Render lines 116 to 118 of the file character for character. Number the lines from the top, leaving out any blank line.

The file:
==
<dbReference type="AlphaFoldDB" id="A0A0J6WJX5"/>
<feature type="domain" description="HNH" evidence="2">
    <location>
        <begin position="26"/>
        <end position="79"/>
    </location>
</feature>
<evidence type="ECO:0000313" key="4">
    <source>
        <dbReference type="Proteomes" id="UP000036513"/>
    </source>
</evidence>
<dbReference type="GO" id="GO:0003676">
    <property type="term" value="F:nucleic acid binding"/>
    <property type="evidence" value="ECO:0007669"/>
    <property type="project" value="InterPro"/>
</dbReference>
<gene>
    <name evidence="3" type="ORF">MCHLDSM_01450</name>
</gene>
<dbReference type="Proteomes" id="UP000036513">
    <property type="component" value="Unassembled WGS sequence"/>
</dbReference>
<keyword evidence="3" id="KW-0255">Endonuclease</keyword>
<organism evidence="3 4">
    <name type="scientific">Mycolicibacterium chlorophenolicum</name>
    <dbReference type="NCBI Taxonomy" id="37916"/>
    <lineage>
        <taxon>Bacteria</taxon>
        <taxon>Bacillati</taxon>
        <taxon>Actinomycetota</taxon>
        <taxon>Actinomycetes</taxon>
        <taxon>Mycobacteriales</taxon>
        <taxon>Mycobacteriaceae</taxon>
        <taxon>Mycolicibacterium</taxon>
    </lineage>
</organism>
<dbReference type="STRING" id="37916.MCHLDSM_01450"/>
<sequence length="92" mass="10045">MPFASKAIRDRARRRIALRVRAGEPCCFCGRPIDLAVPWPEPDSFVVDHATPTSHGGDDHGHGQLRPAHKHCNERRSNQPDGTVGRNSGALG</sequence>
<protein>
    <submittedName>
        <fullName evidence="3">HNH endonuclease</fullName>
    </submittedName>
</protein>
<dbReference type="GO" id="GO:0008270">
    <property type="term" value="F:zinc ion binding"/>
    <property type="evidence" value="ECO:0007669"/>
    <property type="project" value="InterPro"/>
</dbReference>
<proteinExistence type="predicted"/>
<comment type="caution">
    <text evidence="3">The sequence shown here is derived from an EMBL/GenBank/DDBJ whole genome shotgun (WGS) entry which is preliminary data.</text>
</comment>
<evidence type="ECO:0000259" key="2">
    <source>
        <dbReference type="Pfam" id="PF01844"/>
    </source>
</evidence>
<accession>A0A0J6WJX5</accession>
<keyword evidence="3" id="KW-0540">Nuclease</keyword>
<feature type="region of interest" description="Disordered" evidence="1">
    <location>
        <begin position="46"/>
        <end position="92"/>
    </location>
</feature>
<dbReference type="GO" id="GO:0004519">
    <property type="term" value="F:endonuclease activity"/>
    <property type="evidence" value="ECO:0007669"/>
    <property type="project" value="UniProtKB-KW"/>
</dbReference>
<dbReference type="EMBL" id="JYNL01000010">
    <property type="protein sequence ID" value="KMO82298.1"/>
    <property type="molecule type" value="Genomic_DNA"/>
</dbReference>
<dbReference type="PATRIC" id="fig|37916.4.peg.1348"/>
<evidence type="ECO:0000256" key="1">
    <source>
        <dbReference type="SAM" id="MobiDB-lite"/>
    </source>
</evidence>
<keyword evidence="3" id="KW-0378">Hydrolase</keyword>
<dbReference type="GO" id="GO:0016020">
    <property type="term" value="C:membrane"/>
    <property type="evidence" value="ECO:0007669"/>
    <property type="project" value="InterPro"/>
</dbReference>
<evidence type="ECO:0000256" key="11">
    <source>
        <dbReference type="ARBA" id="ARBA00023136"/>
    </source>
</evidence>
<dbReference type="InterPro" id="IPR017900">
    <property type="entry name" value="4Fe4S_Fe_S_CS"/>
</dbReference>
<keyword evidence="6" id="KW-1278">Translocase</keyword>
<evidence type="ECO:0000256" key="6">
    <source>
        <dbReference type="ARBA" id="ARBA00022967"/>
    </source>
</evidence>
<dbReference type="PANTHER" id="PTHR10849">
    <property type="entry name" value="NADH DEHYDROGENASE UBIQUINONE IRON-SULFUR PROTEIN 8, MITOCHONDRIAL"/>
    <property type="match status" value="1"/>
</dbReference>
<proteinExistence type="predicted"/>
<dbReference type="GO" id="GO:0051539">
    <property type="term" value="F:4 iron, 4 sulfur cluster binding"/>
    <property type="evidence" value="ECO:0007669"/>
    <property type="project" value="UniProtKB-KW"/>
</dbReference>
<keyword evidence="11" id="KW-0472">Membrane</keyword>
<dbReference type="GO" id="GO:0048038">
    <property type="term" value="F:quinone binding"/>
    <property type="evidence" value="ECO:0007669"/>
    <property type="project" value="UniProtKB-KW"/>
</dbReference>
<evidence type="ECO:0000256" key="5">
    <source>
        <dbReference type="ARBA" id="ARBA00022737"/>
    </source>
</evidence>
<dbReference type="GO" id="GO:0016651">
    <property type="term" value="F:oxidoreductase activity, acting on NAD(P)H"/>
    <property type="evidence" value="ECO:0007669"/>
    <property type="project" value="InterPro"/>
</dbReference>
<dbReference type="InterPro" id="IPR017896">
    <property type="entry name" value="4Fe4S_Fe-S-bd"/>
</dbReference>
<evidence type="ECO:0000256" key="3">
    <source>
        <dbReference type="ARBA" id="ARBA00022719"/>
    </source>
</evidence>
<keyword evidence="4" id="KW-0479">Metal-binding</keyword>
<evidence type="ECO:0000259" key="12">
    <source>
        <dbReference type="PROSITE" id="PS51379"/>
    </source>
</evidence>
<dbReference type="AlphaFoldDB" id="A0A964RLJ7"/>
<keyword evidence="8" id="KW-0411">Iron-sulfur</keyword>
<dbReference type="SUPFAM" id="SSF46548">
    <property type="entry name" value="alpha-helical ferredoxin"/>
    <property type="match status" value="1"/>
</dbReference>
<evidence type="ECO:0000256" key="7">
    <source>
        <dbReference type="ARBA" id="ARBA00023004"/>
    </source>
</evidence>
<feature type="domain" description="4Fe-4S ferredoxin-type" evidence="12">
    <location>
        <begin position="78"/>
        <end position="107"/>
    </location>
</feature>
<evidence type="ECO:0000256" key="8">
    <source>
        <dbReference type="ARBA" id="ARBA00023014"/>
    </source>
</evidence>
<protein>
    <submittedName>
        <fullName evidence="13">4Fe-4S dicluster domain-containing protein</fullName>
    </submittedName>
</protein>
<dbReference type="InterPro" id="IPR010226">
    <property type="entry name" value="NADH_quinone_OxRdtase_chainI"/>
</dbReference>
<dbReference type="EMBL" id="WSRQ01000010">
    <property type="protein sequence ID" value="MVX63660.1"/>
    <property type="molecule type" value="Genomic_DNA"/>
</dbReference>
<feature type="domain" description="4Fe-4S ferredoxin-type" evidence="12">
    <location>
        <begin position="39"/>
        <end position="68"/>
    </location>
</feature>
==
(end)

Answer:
    <property type="project" value="UniProtKB-KW"/>
</dbReference>
<evidence type="ECO:0000256" key="5">